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Health Is Not About How Much You Weigh: 10 Popular Health Myths You Probably Believe, Debunked

You'll be surprised to learn what's good for you and what's not.
 
 
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Old medical wives’ tales never die. We hear them all the time. “Feed a cold, starve a fever” (uh, uh, light, balanced nutrition for both, please). “Chocolate causes acne” (nope, bacteria cause acne). Here are 10 more medical myths that need to be put to rest.

1. Avoid dairy when you have a cold

A long-time perceived “truth” is that dairy products like milk and cheese are to be avoided when you have a cold because they increase the mucous your body is already over-producing. Add this to the long list of medical myths that are just that, myths. The truth is there has not been any scientific connection found between milk products and runny noses.

Jennifer Collins, an assistant professor and a doctor specializing in allergy, asthma and immunology at the New York Eye and Ear Infirmary says, "I have patients who swear that milk makes them produce more mucous." Despite this, Collins has never been able to find a single piece of credible research supporting this perception. Indeed,  a study in Australia of 60 cold sufferers found no relationship between drinking milk and increased production of mucous. 

2. Vaccines cause autism

The mother of all medical whoppers. Can we put this dangerous and erroneous claim to bed once and for all? The study that got this myth rolling has been unequivocally  shown to be flawed. Vaccines do not cause autism, or any other developmental disorder.  They  do prevent potentially serious illnesses like polio, measles, mumps, and whooping cough. People buying into this anti-vax myth, by avoiding vaccines for their children or themselves, are contributing to the comeback of diseases once thought conquered.

3. Cold weather causes colds

Many kids have heard it: “Bundle up! It’s freezing outside!  You’ll catch your death of cold!” Actually, mom or dad, no. Cold weather does not cause colds. Cold viruses cause colds. The truth is that you are more likely to catch a cold  indoors than outdoors. When it is chilly outside, people stay indoors, in closer proximity to other people. The heat is on, drying up your mucous membrane, the lining in your respiratory system that helps protect you from viruses and germs.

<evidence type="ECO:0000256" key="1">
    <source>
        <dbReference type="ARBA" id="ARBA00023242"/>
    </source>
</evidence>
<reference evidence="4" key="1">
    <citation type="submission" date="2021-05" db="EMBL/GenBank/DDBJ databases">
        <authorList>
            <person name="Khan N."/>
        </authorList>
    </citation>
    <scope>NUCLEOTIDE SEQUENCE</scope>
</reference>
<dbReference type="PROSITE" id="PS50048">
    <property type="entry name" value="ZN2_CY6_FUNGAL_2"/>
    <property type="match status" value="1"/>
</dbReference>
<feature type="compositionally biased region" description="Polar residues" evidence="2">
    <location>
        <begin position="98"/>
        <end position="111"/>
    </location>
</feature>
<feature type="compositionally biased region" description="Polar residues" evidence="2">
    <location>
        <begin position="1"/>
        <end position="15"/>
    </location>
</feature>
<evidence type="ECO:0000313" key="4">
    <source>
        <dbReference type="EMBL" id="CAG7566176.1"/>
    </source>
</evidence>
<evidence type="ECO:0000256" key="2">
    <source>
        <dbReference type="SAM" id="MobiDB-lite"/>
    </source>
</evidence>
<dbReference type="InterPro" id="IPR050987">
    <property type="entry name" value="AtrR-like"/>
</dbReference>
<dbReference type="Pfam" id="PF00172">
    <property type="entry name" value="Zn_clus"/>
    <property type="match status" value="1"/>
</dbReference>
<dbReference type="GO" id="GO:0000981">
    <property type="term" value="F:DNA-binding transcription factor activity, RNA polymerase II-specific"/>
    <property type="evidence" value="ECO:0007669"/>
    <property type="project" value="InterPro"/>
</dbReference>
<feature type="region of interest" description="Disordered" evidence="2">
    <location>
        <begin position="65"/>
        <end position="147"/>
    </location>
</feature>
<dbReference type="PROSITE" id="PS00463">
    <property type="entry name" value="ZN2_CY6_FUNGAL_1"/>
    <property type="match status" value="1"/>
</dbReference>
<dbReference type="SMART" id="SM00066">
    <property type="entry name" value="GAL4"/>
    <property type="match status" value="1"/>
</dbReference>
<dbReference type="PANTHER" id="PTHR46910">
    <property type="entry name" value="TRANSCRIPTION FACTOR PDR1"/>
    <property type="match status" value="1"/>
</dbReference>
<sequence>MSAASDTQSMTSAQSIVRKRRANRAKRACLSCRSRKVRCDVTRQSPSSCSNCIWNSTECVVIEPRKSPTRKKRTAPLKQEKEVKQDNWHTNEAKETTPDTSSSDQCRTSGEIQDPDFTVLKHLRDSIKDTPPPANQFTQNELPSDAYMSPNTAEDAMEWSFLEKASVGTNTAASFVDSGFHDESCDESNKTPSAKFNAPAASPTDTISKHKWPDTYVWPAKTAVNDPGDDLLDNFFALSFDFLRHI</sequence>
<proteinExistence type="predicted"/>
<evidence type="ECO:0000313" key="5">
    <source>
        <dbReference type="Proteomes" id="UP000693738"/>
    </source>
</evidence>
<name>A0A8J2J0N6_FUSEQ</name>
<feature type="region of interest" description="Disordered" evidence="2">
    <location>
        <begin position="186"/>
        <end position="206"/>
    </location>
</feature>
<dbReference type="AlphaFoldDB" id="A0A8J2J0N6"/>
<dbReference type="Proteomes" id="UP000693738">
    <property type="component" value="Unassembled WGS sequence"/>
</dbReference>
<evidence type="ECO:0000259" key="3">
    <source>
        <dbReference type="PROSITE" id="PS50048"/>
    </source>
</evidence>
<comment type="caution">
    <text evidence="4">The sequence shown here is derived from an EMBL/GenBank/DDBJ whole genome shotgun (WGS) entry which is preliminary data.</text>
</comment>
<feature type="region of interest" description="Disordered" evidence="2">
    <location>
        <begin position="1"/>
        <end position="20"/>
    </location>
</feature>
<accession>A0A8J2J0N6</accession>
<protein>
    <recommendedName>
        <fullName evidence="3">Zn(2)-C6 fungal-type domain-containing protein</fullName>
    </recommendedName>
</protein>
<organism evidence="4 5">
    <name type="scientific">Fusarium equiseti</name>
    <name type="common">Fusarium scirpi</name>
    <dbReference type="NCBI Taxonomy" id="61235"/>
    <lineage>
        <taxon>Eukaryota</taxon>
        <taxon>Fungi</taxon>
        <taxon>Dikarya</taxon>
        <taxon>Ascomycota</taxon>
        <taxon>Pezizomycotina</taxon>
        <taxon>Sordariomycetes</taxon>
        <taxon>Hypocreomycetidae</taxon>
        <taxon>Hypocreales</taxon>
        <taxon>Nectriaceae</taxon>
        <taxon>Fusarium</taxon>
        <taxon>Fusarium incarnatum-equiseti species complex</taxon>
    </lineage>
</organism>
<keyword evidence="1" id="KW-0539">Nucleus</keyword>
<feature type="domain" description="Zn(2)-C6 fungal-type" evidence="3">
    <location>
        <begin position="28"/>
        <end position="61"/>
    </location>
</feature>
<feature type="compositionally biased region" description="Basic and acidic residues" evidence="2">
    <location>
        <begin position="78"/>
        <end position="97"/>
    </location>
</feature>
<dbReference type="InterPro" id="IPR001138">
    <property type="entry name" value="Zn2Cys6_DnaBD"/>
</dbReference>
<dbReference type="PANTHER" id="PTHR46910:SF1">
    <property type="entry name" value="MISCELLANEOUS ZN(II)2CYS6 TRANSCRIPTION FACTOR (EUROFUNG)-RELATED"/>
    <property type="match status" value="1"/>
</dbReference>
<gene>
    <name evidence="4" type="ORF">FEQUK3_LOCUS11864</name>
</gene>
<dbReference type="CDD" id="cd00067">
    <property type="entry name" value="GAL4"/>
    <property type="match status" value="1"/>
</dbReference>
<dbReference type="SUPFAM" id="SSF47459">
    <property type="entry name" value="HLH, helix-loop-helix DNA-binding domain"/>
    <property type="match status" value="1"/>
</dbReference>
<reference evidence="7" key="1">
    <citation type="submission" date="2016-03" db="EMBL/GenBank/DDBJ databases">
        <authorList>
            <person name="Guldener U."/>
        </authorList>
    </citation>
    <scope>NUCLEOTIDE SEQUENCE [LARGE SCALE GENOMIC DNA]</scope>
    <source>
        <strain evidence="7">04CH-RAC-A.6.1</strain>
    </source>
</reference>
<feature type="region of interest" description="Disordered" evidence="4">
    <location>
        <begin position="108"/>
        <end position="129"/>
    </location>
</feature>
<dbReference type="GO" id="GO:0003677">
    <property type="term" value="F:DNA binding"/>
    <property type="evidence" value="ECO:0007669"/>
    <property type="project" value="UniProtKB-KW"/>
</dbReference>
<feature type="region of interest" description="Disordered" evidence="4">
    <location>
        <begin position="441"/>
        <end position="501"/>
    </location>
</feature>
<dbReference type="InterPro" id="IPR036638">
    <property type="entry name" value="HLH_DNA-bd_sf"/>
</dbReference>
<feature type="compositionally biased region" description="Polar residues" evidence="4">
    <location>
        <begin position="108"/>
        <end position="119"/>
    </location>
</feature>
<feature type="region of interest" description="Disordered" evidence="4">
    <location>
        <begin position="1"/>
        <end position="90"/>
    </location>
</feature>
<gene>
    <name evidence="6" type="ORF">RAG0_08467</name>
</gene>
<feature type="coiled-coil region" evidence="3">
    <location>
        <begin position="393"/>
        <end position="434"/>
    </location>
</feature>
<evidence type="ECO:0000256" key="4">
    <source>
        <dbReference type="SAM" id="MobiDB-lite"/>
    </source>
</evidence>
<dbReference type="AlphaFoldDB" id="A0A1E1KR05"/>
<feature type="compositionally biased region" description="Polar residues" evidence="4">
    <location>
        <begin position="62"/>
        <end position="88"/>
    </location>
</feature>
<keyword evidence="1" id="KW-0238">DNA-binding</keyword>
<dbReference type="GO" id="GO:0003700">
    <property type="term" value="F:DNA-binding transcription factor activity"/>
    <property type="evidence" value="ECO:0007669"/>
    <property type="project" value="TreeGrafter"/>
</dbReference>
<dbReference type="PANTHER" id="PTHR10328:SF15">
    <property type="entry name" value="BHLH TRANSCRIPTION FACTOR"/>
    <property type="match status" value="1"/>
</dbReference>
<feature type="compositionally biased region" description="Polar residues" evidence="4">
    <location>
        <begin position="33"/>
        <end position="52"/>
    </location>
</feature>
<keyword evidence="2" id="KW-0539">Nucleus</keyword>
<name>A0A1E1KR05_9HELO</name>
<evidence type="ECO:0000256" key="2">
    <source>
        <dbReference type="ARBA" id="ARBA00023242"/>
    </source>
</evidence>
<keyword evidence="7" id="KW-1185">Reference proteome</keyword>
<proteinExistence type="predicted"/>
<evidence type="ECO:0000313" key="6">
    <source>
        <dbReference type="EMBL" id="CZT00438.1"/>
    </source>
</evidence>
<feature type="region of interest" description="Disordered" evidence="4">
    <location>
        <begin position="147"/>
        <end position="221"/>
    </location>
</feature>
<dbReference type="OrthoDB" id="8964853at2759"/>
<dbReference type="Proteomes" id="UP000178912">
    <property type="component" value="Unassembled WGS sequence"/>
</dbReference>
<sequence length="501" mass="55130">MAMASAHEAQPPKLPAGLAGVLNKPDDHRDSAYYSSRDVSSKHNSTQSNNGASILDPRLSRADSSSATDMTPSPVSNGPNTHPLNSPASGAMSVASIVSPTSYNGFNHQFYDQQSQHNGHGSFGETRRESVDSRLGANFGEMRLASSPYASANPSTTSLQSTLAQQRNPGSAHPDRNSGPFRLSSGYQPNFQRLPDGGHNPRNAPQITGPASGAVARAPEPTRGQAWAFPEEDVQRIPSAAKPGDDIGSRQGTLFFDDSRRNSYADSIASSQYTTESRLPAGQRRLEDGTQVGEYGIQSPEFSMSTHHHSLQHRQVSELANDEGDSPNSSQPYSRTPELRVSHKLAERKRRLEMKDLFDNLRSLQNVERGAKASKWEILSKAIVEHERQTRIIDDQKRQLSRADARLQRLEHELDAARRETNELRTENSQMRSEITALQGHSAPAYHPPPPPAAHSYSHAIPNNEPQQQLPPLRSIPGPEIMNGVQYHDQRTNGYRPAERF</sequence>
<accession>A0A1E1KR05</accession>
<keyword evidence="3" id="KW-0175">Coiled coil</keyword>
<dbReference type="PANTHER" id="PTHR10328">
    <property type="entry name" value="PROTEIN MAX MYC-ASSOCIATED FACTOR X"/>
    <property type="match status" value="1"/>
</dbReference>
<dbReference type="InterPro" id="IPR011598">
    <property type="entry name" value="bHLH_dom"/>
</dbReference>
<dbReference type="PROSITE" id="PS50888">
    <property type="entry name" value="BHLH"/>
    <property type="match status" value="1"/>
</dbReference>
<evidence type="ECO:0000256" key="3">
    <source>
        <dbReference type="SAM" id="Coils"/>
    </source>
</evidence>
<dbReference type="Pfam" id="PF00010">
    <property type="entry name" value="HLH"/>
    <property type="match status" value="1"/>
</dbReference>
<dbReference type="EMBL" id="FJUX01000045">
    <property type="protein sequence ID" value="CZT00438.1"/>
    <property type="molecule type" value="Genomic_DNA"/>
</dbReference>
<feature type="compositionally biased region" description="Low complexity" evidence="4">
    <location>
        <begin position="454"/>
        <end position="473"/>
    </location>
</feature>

Your dry mucous membrane makes you more susceptible to the virus your co-worker just inadvertently left on the doorknob to the conference room. You turn the knob to get into the room, unconsciously touch your face, and boom. You are about to have a runny nose. It wasn’t the cold weather outside that gave you that runny nose, it was the doorknob virus. 

So go on outside, dress for your own comfort. In fact, take a long walk in the cold weather, because exercise helps strengthen your immune system, which will help protect you from those sneaky doorknobs. (Don’t forget to wash your hands a lot and keep your hands away from your eyes and nose, which are the most common entry points for the cold virus.)

4. Shaving makes your hair grow back thicker and darker

Debunking this one is going to make your teenage son, who is trying to grow that hipster goatee, frustrated. Nope, shaving does not make your hair grow back any thicker or darker or faster. As far back as 1928, tests were conducted on shavers that zapped this  myth, yet still it persists. When you shave, the hair grows back with a blunt edge which, as it wears down, may give the appearance of being thicker. Also, because the new hair has not been bleached by the sun, it may at first seem darker. But it isn’t thicker or darker (at least not for long) than the hair it replaced. So Junior can stop shaving so much. His whiskers will get there with time, not razor burn.

 
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